What is the difference between modbus tcp and ethernet ip?

Modbus TCP and Ethernet/IP are two popular industrial automation protocols used extensively in various industries. Although they serve similar purposes, there are distinct differences between the two. In this article, we will explore the dissimilarities and provide a comprehensive comparison between Modbus TCP and Ethernet/IP.

Modbus TCP

Modbus TCP is an open communication protocol widely used in industrial automation systems. It is an extension of the Modbus protocol, which was originally developed by Modicon in 1979. Modbus TCP uses the Transmission Control Protocol (TCP) to establish communication between devices over Ethernet networks.


Ethernet/IP, on the other hand, is an industrial protocol developed by the Open DeviceNet Vendor Association (ODVA). It is built on the foundations of standard Ethernet and uses the Internet Protocol (IP) to enable communication between devices in industrial automation applications.

What is the difference between Modbus TCP and Ethernet/IP?

The main difference between Modbus TCP and Ethernet/IP lies in their underlying technologies and communication architectures. While both protocols facilitate communication between devices, they have distinct features that set them apart.

Modbus TCP: Modbus TCP is a simple and straightforward protocol that offers consistent, reliable, and efficient data exchange between devices. It operates over traditional TCP/IP networks, making it compatible with various Ethernet hardware and software. It relies on a master-slave architecture, where a single master device initiates requests to multiple slave devices. Modbus TCP is known for its simplicity, ease of implementation, and widespread support in the industrial automation sector.

Ethernet/IP: Ethernet/IP, in contrast, is a more advanced and comprehensive protocol. It leverages standard Ethernet technology and IP addressing, offering a scalable and flexible solution for industrial networks. Ethernet/IP supports multiple communication options, including point-to-point, multicast, and implicit/explicit messaging. It follows a client-server model, enabling bidirectional communication between devices. Ethernet/IP also provides additional features like device diagnostics, network redundancy, and quality of service (QoS) capabilities.


1. Can Modbus TCP and Ethernet/IP devices communicate with each other?

Yes, it is possible for Modbus TCP and Ethernet/IP devices to communicate with each other by using gateway devices or protocol converters.

2. Which protocol is more widely adopted in the industry?

Both Modbus TCP and Ethernet/IP have a significant presence in the industry. However, Ethernet/IP is more commonly used in newer automation systems, while Modbus TCP has a strong foothold in legacy systems.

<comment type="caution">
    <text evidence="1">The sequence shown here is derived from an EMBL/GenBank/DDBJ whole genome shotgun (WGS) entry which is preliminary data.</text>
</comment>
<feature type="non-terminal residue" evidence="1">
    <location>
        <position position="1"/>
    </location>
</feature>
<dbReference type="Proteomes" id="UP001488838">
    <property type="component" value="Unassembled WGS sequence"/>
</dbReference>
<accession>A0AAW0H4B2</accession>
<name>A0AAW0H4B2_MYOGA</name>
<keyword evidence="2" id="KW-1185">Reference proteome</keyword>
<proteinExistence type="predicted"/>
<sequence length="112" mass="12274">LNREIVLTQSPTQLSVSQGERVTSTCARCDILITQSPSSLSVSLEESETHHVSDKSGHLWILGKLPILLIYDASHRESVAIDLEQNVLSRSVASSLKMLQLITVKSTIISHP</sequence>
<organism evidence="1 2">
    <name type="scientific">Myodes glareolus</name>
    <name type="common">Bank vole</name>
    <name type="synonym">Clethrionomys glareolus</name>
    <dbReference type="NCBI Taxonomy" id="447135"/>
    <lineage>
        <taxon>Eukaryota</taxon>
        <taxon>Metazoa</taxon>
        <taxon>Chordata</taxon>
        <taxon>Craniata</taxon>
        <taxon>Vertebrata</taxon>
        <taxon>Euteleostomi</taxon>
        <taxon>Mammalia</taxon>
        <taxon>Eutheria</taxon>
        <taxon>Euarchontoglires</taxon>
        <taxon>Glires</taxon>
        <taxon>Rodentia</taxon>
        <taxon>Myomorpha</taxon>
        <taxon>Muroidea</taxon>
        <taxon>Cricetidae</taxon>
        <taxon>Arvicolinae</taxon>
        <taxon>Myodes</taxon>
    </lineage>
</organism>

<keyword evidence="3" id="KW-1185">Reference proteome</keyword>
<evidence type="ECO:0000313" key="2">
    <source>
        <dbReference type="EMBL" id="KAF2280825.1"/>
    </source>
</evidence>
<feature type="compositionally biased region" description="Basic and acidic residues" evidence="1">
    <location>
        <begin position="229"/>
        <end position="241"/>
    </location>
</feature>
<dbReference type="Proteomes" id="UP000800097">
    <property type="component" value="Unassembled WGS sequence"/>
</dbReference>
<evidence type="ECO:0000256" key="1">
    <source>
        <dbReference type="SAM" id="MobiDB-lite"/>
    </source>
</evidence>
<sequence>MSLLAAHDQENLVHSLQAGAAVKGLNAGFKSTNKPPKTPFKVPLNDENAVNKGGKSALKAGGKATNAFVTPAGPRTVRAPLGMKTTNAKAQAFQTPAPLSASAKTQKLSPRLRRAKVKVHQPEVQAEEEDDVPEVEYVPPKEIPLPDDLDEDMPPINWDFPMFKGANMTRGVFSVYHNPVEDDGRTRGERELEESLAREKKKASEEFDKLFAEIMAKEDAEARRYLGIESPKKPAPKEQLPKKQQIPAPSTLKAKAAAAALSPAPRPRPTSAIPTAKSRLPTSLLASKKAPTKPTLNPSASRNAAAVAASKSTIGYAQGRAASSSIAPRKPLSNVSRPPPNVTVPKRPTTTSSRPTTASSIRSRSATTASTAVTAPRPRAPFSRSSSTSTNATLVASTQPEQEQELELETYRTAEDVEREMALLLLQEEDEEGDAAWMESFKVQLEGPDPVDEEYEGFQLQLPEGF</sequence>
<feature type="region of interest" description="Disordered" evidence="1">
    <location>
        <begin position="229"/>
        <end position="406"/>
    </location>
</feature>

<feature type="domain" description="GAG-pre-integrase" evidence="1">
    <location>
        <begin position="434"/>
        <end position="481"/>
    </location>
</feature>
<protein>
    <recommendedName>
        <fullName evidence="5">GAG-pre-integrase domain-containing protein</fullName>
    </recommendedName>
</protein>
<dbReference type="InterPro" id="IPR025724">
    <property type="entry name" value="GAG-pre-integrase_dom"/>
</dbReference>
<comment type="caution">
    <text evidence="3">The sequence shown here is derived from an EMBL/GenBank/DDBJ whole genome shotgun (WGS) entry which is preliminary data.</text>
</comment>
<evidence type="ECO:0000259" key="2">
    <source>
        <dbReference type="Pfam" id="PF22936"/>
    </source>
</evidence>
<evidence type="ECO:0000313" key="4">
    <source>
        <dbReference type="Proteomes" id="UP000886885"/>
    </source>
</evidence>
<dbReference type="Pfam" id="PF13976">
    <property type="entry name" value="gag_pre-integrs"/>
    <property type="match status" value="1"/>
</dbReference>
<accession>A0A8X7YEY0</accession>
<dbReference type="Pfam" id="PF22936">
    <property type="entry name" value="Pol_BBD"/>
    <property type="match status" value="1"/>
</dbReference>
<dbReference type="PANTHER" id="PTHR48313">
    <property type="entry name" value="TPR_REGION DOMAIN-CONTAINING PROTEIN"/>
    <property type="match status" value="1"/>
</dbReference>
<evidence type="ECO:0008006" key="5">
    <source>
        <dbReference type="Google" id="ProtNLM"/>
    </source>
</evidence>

3. Are there any differences in data transmission speed?

Ethernet/IP generally provides higher data transmission speeds compared to Modbus TCP due to its advanced features and scalability.

4. Can Modbus TCP and Ethernet/IP be used on wireless networks?

Yes, both protocols can be implemented on wireless networks, provided the necessary hardware and configuration are in place.

5. Which protocol is more suitable for small-scale applications?

Modbus TCP is often favored for small-scale applications due to its simplicity, ease of implementation, and widespread support.

6. Does either protocol offer built-in security features?

Both protocols have limited built-in security features. It is recommended to implement additional security measures, such as VPNs or firewalls, to protect the communication between devices.

7. Is one protocol more suitable for real-time applications?

Ethernet/IP is better suited for real-time applications due to its multiple communication options and support for explicit messaging.

8. Can Modbus TCP and Ethernet/IP coexist within the same network?

Yes, it is possible to have devices using Modbus TCP and Ethernet/IP on the same network, as long as the necessary configuration is in place.

9. Are there any licensing fees associated with the use of these protocols?

Neither Modbus TCP nor Ethernet/IP impose any licensing fees, as they are open protocols.

10. Can Modbus TCP and Ethernet/IP be used for remote monitoring?

Yes, both protocols can be employed for remote monitoring applications, allowing users to monitor and control devices over long distances.

11. Which protocol offers better diagnostics capabilities?

Ethernet/IP provides more extensive diagnostics capabilities, allowing for better troubleshooting and device monitoring compared to Modbus TCP.

12. Can these protocols be used in other industries besides industrial automation?

While primarily used in industrial automation, both Modbus TCP and Ethernet/IP can be applied in other industries where reliable and efficient communication between devices is essential, such as building automation and energy management systems.

In conclusion, although Modbus TCP and Ethernet/IP share similarities as industrial automation protocols, they have distinct differences in terms of underlying technologies, communication architectures, and features. The choice between these protocols depends on factors such as application requirements, scalability, and the existing ecosystem of devices and systems.

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